Number of ‘left-behind kids’ drops due to rural development drive
As of the end of August, China had 6.97 million “left-behind children” in the countryside, according to the Ministry of Civil Affairs. The number decreased 22.7 percent, compared to 9.02 million in 2016.
In China, “left-behind children” refers to rural kids whose parents both work in far-away urban centers.
Some 96 percent of leftbehind rural children are taken care of by their grandparents.
Sichuan Province has the largest number of left-behind children, at 765,000. It is followed by the provinces of Anhui, Hunan, Henan, Jiangxi, Hubei and Guizhou. The top seven provinces altogether accommodate 4.84 million left-behind children, accounting for 69.5 percent of the total number in China.
Boys make up 54.5 percent of left-behind children, and girls 45.5 percent.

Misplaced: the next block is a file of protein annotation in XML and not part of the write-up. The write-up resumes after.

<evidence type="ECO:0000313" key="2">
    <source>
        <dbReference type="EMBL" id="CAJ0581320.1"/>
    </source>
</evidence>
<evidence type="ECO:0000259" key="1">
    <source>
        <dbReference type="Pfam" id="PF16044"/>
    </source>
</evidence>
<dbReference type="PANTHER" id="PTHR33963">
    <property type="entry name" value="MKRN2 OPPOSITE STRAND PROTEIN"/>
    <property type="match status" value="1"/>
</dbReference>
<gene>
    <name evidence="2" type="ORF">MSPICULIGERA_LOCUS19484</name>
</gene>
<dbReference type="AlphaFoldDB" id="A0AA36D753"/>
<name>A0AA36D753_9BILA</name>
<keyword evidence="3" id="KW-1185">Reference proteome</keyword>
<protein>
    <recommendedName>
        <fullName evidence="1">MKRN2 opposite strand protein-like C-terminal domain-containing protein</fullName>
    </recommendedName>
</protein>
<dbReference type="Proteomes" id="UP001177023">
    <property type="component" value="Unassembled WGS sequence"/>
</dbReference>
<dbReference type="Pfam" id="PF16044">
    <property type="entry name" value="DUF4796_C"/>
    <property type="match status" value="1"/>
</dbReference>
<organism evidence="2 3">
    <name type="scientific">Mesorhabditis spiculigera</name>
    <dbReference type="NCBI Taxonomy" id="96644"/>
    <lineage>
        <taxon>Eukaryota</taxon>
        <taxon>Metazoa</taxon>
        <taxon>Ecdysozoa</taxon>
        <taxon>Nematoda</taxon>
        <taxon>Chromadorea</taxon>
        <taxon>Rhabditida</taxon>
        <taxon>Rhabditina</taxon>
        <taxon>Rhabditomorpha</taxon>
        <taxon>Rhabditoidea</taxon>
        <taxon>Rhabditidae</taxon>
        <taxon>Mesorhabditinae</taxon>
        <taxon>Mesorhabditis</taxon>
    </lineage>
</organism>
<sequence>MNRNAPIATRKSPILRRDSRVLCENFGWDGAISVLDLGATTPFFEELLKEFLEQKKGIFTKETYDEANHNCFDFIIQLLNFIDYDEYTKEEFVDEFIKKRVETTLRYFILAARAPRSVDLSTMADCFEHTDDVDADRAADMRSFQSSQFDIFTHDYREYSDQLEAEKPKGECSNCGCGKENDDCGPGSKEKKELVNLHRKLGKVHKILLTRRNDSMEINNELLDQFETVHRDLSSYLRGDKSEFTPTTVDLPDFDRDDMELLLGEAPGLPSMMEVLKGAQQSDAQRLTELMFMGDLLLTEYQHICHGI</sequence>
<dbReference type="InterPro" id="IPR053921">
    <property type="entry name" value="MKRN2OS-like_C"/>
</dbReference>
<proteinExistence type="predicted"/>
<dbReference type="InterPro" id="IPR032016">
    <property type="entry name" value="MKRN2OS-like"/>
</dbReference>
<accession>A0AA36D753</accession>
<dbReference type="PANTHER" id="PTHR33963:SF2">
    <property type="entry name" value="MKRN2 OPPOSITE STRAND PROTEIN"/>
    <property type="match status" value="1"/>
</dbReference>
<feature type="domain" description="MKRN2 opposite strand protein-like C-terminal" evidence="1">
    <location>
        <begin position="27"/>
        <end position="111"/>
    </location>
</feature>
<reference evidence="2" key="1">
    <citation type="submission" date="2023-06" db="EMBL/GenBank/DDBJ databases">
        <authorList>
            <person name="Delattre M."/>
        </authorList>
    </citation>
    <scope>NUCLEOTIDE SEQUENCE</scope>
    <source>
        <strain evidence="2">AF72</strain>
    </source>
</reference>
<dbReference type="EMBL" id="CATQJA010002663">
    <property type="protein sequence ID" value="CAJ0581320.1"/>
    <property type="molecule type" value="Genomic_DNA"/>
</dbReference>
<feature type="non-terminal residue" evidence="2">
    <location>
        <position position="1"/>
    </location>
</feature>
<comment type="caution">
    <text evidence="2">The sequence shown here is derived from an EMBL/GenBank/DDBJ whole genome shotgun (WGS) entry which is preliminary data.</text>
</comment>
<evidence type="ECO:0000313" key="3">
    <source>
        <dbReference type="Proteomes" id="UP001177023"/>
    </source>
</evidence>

According to the ministry, 99.4 percent of the children are healthy. The remainder are disabled or sick, accounting for 42,000 people.
In terms of age, 89.1 percent of the left-behind children are under 14 years old. Some 21.7 percent of the left-behind children are under 5 years old, 67.4 percent are 6 to 13, and 10.9 percent are 14 to 16.
The number of left-behind children who registered for compulsory education rose from 65.3 percent to 71.4 percent. It is noted that 7.1 percent of left-behind children have not attended kindergarten.
The national policies of recent years have helped to decrease the number of leftbehind children. The Communist Party of China Central Committee and the State Council have made decisions to alleviate poverty, construct “new-type urbanization” and revitalize rural areas. Local governments have vigorously promoted projects encouraging people to return home to start businesses, find jobs for poverty alleviation and enroll children accompanying their parents in local schools. They have also strengthened guidance for parents. Some parents returned to the countryside for kids and live with them together.